The Tomb

Watching B-movies – Guest Post

The B-movie may seem at first to be a somewhat outdated genre, having developed solely in order to fill a gap in cinematic double features, but the resurgence in popularity of the low-budget B-movie over the past few years just goes to show that there is something genuinely appealing about these often ridiculous films. Online movie rental service LOVEFiLM, which offers its members the option of watching movies online as well as have them delivered on DVD or Blu-Ray right to their door, has a good selection of the best B-movies around.

LOVEFiLM Promotion

Topping the list of B-movies producers has to be American studio The Asylum, whose 2009 film Mega Shark vs. Giant Octopus has played a big part in getting modern day audiences to embrace the B-movie genre. The Asylum have also produced a number of films which parody mainstream blockbusters; these “mockbusters” include titles such as Sunday School Musical, Mega Piranha, and even Titanic II.

Having noted the success of creature features from The Asylum, other studios have jumped on the B-movie bandwagon. Syfy have consistently created made-for-TV movies on low budgets which could be considered B-movies, but 2010 saw the creation of a surprising hit, Sharktopus. Playing on the success of Mega Shark vs. Giant Octopus, Sharktopus merges the two creatures together to create a dangerous hybrid that has to be caught, but kills and eats a number of people in a typically gory fashion along the way.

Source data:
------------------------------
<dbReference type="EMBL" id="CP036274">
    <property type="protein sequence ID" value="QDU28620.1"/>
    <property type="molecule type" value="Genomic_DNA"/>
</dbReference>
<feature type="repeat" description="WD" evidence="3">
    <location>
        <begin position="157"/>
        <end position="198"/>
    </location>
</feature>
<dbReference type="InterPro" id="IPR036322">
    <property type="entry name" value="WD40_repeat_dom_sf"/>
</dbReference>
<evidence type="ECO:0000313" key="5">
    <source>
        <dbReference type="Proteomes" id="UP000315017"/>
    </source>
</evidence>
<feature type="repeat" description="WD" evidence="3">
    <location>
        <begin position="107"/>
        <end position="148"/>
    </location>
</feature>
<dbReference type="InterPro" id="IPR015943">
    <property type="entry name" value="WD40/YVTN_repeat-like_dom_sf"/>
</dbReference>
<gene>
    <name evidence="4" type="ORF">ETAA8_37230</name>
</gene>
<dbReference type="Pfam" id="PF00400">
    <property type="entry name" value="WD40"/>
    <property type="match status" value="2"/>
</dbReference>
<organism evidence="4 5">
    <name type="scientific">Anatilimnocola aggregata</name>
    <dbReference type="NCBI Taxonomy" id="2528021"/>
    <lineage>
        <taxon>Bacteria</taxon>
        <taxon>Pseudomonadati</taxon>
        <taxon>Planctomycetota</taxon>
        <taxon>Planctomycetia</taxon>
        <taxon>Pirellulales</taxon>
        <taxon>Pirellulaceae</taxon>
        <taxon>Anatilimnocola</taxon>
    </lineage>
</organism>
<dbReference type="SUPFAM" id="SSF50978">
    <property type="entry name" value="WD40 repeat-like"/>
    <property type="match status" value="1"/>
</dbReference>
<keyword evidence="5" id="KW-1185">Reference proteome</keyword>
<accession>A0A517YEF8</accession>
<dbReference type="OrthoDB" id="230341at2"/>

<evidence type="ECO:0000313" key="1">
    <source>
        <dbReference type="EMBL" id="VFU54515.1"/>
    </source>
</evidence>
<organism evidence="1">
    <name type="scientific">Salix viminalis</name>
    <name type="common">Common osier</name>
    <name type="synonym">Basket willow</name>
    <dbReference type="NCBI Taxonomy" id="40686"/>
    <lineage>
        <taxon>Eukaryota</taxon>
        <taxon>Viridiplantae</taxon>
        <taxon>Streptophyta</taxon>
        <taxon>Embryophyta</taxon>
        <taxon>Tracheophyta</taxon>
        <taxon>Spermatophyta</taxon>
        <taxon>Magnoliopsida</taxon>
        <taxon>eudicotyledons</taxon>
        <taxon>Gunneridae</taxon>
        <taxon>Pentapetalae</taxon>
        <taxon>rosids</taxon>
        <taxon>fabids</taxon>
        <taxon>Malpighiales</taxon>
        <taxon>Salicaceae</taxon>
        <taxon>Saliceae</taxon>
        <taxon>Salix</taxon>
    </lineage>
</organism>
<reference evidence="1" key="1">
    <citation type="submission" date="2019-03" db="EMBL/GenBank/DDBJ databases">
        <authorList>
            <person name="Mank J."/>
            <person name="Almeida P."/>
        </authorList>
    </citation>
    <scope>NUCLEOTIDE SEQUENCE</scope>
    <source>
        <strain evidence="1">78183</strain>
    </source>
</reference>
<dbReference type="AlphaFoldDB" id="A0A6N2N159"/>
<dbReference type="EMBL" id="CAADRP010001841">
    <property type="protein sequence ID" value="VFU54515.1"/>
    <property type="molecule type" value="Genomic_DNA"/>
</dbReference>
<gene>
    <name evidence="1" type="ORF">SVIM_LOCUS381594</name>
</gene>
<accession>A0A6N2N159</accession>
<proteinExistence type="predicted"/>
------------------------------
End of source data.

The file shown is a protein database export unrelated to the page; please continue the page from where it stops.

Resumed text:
One director who particularly endorses the B-movie ethos (although not necessarily its budget) is Quentin Tarantino, who produced along with Robert Rodriguez the two-part Grindhouse feature in 2007. Rodriguez’s Planet Terror is followed by Tarantino’s Death Proof, both designed as exploitation films in the style of old grindhouse double features. Mock trailers shown before and after the Grindhouse films have resulted in two other recent releases in the same vein; Machete and Hobo with a Shotgun – the former of which is set for a sequel!

All of which seems to confirm one thing – as the studios became a little more sophisticated in their methods of film production, and audiences tired of the formulaic films produced with a B budget, the B-movie crept quietly away…but only to return with a vengeance to the same audiences who had by then tired of the self-same expensive and repetitive blockbuster movies; if nothing else, the latest wave of B-movies proves to audiences that a little imagination will always win out over a lot of money.

*This is a Guest Post post.

Adam Akers